Revising with an eye simultaneously on line length and expression reminds me of trying to write in meter, swapping words in the service of stress and syllable count. Often the metrical demands would lead the poem in new directions. This doesn’t happen with free verse, which makes me wonder, as someone who no longer writes in meter, whether I miss having strict formal rules to work with and against—playing tennis with a net in Robert Frost’s words. Alignment may not qualify as a legitimate prosodic practice, but it makes my writing of free verse less dauntingly free by providing me with a formal anchor. And even when I undo a length-driven revision, usually because it sounds wrong or a line break jars, the process has often led to other changes worth keeping. Sometimes that jarring line break, arrived at solely for alignment’s sake, works, the kind of fortuitous discovery that must be familiar to poets who write in syllabics.

            You are so small, I
            am not even sure
            that you are at all.

                        from “Miss Cho Composes in the Cafeteria,” by James Tate

            As I said, not all of my poems bring out my compulsion. Typically, I’ll write a first draft by hand and type it into the computer, paying little attention to line breaks or length. As I start to revise, cutting out unmusical parts and polishing promising ones, I’ll start to notice whether any lines seem close to aligning and how they look or sound when I make them match. More often than not the pushing and pulling starts to feel forced, but if this process works for several consecutive lines, I’ll go all in on it. Few poems—about one in ten—survive the treatment and are better for it. A few more contain two to five equal lines; any more and the contrast between aligned and unaligned distracts.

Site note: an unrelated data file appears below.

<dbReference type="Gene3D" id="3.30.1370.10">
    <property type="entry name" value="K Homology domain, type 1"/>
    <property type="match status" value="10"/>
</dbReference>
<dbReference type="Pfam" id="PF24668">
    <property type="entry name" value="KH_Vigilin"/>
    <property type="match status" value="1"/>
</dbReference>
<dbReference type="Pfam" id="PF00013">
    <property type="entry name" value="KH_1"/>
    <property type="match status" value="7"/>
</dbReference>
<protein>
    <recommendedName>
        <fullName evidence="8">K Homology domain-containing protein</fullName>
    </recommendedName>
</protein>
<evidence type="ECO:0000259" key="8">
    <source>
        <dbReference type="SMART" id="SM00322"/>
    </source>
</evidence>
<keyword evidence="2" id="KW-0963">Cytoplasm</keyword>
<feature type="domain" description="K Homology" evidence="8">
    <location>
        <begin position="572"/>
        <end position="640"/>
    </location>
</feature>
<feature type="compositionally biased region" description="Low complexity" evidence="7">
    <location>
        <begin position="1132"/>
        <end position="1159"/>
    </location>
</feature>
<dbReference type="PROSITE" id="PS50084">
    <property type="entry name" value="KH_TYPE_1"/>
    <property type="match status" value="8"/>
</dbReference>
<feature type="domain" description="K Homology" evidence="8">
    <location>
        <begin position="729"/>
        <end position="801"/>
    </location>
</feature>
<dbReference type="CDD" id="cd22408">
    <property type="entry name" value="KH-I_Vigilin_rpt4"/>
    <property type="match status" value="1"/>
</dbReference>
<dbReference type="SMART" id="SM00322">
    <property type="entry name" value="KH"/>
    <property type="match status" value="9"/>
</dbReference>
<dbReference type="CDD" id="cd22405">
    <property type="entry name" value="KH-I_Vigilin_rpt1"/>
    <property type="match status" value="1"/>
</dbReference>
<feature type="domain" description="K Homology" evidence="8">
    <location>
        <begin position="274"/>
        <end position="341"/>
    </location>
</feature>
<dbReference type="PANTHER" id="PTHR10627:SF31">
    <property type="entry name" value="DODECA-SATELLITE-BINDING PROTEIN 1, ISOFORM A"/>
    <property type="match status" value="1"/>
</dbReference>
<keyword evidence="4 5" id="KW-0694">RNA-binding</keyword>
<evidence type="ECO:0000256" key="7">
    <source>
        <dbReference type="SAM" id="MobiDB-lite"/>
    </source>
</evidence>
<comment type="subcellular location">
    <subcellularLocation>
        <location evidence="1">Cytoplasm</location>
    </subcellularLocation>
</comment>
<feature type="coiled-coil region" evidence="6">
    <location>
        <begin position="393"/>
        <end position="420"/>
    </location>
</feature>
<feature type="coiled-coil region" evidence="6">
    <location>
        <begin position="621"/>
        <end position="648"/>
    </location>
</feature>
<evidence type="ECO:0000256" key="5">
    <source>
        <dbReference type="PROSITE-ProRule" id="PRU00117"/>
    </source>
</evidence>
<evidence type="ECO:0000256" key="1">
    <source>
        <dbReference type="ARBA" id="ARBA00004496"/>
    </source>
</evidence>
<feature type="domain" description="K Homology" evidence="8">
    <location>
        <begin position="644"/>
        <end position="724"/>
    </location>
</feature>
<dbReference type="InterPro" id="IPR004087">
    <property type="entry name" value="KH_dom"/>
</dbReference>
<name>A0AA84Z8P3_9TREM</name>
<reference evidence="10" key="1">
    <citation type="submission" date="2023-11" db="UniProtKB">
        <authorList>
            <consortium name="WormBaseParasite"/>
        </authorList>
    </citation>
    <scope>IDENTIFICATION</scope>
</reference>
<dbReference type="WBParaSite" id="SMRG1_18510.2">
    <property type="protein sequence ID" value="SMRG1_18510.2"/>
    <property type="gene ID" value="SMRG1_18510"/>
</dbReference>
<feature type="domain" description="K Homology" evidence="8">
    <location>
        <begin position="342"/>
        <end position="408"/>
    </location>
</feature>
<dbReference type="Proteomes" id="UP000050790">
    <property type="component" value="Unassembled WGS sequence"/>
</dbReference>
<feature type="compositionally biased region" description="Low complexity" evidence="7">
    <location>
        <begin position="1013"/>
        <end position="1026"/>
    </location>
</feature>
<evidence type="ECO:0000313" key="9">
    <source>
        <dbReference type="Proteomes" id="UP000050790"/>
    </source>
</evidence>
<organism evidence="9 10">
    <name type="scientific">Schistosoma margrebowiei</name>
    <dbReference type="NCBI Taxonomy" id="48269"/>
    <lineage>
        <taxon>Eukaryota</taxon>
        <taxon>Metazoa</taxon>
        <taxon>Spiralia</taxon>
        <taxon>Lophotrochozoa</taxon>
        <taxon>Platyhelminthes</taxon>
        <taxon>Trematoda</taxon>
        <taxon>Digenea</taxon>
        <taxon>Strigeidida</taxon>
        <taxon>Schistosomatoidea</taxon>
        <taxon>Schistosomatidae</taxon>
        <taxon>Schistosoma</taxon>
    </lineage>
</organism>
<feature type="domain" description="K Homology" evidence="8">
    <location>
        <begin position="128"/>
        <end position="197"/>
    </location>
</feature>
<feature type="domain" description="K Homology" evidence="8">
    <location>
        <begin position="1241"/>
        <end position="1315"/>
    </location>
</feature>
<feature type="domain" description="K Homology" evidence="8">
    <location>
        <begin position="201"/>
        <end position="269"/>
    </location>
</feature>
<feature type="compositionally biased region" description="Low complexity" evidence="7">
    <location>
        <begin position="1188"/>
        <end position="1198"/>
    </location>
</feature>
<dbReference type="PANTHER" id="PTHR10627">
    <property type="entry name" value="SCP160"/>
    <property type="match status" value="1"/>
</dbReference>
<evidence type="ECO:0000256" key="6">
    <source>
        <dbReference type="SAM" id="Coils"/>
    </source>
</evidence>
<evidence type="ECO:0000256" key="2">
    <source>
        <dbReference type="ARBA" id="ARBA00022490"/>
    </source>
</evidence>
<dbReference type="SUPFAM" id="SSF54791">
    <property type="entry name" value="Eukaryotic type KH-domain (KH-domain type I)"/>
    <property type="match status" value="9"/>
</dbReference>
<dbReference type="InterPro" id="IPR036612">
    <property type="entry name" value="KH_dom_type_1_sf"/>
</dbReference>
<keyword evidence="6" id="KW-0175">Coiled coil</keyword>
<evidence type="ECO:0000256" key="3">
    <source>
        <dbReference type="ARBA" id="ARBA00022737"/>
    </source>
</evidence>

In most cases my length-based choices hold up as good choices for the poem. Recently I tried and rejected the phrases “by which I mean,” “in other words,” and “or rather,” which made the line in question either jut out or fall short. They also sounded wrong, the first because it added another “I” to a poem that already contained too many, the second because it’s a cliché, and the third because it sounded stilted. Finally, as I was doing sit-ups one afternoon, the phrase “which is to say” popped into my mind—impersonal, monosyllabic, succinct. Even before typing it, I knew that it would fit my length needs because it fit my poetic needs.   To consider using a word on any grounds other than sound and meaning might seem crazy, but I have learned that a formal fit often equals an expressive fit, even if the latter takes a while to reveal itself. One need only look at blank verse with its relatively even lines to see that length and rhythm are connected: